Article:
When I think of ECM I think of Low Pressure carburizing-is this a true statement and if it isn’t what other types of furnaces does ECM manufacturer?
“It is true that ECM has been a recognized global industry leader in Low Pressure Carburizing (which is roughly 50% of our production). Now the strength of the group also comes from our ability to adapt our leadership and build competencies in other heat treating areas. So right now we are able to design all kinds of furnaces: vacuum furnaces, special furnaces, crystallisation furnaces for PV industry, melting furnaces, atmosphere pusher furnaces, VPA furnaces, Photovoltaic semiconductor furnaces and Rapid Thermal Processing (RTP) furnaces.”
I have lost track of the number of carburizing cells you have produced over the years but I know it is impressive. Care to tell us the exact number?
“We have 1280 carburizing cells installed around the world”.
Does this make you the largest low pressure carburizing furnace supplier in the world?
“Yes we can say so: with our INFRACARB® patent we are the worldwide leader in this field.”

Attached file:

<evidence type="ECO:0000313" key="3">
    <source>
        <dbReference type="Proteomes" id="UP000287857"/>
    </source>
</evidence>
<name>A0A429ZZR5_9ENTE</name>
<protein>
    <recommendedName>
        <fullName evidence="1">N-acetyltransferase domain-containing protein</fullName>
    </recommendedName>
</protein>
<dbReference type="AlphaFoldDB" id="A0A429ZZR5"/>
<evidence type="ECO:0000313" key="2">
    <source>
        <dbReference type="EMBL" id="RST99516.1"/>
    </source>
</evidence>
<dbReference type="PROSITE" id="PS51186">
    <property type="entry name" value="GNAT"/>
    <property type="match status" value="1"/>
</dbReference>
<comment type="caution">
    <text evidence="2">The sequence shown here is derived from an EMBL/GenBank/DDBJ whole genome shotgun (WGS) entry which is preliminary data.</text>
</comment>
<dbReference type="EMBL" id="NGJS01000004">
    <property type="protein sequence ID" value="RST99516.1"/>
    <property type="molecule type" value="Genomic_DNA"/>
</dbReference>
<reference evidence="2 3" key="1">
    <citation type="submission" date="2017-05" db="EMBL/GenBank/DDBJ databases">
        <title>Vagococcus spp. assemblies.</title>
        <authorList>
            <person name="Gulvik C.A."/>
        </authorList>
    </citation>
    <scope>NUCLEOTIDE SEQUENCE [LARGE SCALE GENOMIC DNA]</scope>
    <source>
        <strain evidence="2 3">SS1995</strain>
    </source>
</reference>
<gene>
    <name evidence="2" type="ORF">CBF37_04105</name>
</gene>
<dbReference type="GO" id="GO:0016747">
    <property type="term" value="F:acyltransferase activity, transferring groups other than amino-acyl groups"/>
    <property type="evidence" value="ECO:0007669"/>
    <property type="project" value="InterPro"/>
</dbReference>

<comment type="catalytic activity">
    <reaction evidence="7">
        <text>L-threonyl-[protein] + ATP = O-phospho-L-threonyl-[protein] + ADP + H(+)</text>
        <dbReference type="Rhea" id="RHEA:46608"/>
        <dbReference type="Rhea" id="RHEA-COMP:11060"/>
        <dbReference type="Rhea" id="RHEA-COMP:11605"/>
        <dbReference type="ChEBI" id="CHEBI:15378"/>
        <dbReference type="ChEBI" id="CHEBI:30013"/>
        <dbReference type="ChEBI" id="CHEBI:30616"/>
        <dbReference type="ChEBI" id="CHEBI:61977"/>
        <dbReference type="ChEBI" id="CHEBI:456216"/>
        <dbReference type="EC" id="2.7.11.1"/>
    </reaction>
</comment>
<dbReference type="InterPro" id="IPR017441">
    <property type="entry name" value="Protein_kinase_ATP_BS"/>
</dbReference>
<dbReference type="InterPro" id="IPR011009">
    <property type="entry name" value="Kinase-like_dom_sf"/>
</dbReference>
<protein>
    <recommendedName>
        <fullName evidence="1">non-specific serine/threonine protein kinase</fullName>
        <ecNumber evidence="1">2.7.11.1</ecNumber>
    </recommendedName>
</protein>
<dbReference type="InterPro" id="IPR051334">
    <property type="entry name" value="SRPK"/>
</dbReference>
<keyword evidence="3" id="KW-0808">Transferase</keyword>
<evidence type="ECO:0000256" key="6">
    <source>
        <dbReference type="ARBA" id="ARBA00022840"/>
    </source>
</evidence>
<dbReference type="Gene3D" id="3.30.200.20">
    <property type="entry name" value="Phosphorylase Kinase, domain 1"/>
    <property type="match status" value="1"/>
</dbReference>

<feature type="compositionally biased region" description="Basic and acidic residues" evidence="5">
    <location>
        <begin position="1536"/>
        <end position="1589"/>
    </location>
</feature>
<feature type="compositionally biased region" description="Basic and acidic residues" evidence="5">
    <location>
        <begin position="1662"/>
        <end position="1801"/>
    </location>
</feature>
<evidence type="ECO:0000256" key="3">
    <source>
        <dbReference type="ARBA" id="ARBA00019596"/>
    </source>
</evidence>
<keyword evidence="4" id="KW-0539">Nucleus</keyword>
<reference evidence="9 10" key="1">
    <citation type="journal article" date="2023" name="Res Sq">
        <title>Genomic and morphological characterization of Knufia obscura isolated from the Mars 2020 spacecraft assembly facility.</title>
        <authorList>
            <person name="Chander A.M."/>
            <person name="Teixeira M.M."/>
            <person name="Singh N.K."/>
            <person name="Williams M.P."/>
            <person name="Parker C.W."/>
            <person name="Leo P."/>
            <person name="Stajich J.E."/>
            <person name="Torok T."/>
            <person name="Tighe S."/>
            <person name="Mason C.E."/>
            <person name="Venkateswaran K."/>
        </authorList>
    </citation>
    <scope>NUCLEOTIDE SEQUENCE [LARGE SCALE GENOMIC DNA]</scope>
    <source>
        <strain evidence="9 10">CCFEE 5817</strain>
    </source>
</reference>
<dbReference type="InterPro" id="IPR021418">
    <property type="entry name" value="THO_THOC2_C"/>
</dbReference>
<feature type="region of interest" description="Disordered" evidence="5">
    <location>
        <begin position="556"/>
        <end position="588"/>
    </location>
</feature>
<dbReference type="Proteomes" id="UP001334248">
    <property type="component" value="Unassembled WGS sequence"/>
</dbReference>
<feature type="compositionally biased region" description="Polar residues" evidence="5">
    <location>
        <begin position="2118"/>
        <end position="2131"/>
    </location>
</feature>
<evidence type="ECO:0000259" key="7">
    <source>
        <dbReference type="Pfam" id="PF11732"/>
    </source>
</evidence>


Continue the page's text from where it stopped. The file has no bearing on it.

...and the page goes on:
A number of years ago the prediction was that low pressure carburizing was going to take over the heat treating industry at the expense of atmosphere carburizing. While to some extent this has happened in two specific areas, automotive transmission gears and fuel injection nozzles it does not appear that the technology has been adapted in many other areas. Would you agree or disagree with this statement?
“Regarding LPC, the automotive industry is still the main market but not the only one anymore. We believe that our new ICBP FLEX, ICBP NANO and DUO machines (which are specifically targeted to heat treaters) will accelerate this market diversification as we are seeing some strong interest from many other industries.”
Let’s change gears a little bit-I remember it as a very interesting story about how ECM got started in North America all those years ago. Care to give us all the details?